While Felt remained important in the calculator business throughout the early twentieth century, he was ultimately eclipsed by another inventor. William S. Burroughs, the son of a St. Louis mechanic, was employed as a clerk at a bank but suffered from health problems brought on by spending hours hunched over columns adding figures. Like Felt, he decided to create a mechanical adding machine using keys to improve this process, but he also added another key advance to his “adder-lister,” the ability to print the numbers as they were entered so there would be a permanent record of every financial transaction. In 1886, Burroughs established the American Arithmometer Company to market his adding machine, which was specifically targeted at banks and clearing houses and was selling at a rate of several hundred a year by 1895. Burroughs died in 1898, but the company lived on and relocated to Detroit in 1904 after it outgrew its premises in St. Louis, changing its name to the Burroughs Adding Machine Company in honor of its founder. At the time of the move, Burroughs was selling 4,500 machines a year. Just four years later, that number had risen to 13,000.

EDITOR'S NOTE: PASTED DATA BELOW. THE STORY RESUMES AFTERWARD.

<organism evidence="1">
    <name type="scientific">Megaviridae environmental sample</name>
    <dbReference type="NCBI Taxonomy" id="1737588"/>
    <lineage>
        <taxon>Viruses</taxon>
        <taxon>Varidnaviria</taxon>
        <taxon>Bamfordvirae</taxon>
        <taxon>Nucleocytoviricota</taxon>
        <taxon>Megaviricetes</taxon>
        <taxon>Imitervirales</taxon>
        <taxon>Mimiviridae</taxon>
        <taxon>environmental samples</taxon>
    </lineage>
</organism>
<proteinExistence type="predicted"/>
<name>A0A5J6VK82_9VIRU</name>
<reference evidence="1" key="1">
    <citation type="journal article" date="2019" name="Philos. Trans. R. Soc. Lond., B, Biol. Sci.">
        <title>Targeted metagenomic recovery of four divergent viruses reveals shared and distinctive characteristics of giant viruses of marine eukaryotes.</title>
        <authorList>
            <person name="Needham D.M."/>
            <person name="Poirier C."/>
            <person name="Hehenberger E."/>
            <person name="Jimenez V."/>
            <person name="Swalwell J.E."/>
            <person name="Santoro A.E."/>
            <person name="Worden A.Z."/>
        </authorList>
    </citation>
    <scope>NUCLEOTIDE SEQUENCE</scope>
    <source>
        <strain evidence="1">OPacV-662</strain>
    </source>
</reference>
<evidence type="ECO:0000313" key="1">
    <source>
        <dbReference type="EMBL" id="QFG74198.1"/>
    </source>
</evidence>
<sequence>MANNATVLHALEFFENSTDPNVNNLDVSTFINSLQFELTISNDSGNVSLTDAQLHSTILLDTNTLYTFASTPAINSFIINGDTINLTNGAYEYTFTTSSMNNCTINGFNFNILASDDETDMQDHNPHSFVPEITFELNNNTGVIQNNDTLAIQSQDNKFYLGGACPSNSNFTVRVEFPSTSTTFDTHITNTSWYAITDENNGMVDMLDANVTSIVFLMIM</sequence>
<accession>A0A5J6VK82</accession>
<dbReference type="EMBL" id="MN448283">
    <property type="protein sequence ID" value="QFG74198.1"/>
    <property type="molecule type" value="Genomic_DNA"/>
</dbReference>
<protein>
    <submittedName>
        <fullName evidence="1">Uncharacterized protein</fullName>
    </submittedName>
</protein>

John H. Patterson, founder of the National Cash Register Company (NCR)
The adding machine was one of two important money management devices invented in this period, with the other being the mechanical cash register. This device was invented in 1879 by James Ritty, a Dayton saloon owner who feared his staff was stealing from him, and constructed by his brother, John. Inspired by a tool that counted the revolutions of the propeller on a steamship, “Ritty’s Incorruptible Cashier” required the operator to enter each transaction using a keypad, displayed each total entered for all to see, and printed the results on a roll of paper, allowing the owner to compare the cash taken in to the recorded amounts. Ritty attempted to interest other business owners in his machine, but proved unsuccessful and ultimately sold the business to Jacob Eckert of Cincinnati in 1881. Eckert added a cash drawer to the machine and established the National Manufacturing Company, but he was barely more successful than the Rittys. Therefore, in 1884 he sold out to John Patterson, who established the National Cash Register Company (NCR).